Nashville's been known as Music City for some time now, but things have certainly changed from the old days. I'm not sure exactly how it used to work when folks would make a pilgrimage here to become the next member of the Opry, but stereotypically this involved stalking a drunk George Jones in the alley between the Ryman and the famed Tootsie's Orchid Lounge. Or something like that.
Today, Nashville is a major music hub for all genres, and people come here to pursue all manners of music careers, including songwriting, music publishing or, indeed, audio mastering. Not to mention that what you're likely to find in the alley behind Tootsie's these days is a frat boy puking – if George Jones was still around he'd probably be holed up in some swank green room somewhere taking shots of Geritol instead of shots of whiskey (his bad joke, not mine).
I say all of this because a new book purports to have the inside information on how to “make it” in Nashville. “Making the Scene: Nashville – How to Live, Network, and Succeed in Music City” hit shelves recently, and though it appears to be focused primarily on musicians and songwriters, the 300 page book says it’s for everyone interested in making our town the home base for their music career.
I haven't read the book, so this definitely isn't a review. I'm sure there's some good advice in there for those that are new here, as well as some insights on networking in general, but seeing the existence of the book prompted me to think about my own experiences when I was new to Nashville, and for what it's worth, I'd like to share them here.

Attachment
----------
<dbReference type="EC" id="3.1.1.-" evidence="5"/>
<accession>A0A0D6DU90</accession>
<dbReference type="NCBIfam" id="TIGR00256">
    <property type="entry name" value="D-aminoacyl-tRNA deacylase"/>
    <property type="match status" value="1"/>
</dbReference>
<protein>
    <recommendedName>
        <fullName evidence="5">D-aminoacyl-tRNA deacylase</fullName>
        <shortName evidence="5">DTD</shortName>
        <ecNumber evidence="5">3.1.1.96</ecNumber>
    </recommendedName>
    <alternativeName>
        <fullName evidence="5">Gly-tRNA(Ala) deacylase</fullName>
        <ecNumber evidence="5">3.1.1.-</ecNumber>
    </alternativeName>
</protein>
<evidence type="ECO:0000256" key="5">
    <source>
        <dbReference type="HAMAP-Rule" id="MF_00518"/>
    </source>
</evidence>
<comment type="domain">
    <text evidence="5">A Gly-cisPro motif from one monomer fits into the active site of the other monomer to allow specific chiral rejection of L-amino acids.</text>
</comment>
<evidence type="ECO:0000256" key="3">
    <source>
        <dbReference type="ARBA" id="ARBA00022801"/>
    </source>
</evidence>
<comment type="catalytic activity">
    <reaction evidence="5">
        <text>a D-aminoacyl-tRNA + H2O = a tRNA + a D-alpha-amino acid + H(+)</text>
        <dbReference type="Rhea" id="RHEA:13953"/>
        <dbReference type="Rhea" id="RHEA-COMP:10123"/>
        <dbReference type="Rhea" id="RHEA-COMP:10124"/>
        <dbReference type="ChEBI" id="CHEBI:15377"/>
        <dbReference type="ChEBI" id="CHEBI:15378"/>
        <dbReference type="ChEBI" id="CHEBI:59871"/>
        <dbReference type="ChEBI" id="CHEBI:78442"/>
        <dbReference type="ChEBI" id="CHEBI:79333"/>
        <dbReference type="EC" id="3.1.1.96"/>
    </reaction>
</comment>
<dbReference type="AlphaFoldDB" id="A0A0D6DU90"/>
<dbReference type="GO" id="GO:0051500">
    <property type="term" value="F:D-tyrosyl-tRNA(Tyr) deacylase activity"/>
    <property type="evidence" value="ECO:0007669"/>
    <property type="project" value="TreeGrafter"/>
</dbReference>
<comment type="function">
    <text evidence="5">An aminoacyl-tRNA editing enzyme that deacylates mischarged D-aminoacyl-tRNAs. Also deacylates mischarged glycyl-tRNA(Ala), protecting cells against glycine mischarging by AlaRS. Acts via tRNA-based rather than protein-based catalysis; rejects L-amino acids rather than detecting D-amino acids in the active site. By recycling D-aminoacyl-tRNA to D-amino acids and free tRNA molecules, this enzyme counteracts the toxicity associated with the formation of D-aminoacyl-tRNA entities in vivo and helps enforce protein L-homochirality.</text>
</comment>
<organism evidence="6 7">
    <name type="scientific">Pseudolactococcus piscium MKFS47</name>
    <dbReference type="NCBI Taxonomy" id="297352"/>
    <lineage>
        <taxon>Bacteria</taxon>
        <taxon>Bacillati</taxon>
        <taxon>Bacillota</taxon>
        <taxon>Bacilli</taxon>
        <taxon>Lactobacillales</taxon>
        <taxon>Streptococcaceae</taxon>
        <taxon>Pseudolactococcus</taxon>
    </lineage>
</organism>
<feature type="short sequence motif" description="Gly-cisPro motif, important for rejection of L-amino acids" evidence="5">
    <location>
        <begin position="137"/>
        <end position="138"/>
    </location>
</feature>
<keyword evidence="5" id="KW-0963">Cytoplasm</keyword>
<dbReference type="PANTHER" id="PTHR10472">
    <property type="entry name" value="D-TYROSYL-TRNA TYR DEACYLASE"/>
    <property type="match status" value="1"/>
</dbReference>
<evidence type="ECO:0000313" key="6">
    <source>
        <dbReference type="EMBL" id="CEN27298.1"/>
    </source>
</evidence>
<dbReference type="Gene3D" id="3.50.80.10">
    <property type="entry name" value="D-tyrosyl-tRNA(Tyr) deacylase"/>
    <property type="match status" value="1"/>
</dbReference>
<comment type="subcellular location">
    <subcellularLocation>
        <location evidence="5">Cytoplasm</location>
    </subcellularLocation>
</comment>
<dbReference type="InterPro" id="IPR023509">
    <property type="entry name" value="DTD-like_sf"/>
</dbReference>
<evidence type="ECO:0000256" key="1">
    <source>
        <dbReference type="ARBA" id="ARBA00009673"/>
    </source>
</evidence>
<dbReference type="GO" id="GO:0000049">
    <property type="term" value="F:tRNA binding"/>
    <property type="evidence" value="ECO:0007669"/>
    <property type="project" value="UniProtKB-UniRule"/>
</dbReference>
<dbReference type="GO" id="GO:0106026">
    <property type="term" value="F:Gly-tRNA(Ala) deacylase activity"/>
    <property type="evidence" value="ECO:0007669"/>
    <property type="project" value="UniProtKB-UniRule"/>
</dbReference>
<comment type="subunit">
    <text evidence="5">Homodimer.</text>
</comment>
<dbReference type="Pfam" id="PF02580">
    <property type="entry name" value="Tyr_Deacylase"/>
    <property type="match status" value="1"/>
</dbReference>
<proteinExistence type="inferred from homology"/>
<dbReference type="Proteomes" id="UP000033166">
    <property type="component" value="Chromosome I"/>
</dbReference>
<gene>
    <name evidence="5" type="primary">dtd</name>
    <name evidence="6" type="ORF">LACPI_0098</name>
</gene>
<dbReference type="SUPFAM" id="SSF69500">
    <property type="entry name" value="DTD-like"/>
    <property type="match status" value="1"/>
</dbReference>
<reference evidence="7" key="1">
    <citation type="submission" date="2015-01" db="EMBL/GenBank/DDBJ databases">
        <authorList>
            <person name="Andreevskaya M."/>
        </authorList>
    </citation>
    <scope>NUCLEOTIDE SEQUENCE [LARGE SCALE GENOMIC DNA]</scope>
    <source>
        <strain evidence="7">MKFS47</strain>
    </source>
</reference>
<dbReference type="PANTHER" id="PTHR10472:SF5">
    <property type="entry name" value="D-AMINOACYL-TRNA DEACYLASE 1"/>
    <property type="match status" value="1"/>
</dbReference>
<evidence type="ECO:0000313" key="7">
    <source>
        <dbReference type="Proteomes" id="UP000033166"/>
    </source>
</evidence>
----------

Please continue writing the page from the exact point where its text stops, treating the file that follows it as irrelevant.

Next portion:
What I Learned : Turn that intimidation into inspiration, and use it to push yourself to be the absolute best you can be. This is advice you're likely to hear a lot from people that have been here a little while – don't just shrug it off just because you're tired of hearing it – it's important.
What I Learned : The funny thing is, many unsuccessful people will also try to mimic this type of attitude, which is not only stupid, it's downright annoying. The best you can do is gather as much of that aforementioned confidence as you can, and if you are talented at what you do, many times you will become recognized. This of course is provided you also have a little luck (it's an unfortunate truth) as well as a lot of...
What I Learned : First of all, one great thing about Nashville is that networking often means you get to hang out late at bars and music venues, which admittedly is pretty fun, but it's also not an excuse to get wasted every night. I've seen people try that and believe me, they get lost in said shuffle very quickly. Also, depending on what career you're going for, that aforementioned bad word – luck – often has more influence than anyone would care to admit. Fortunately, “hard work” has even more influence.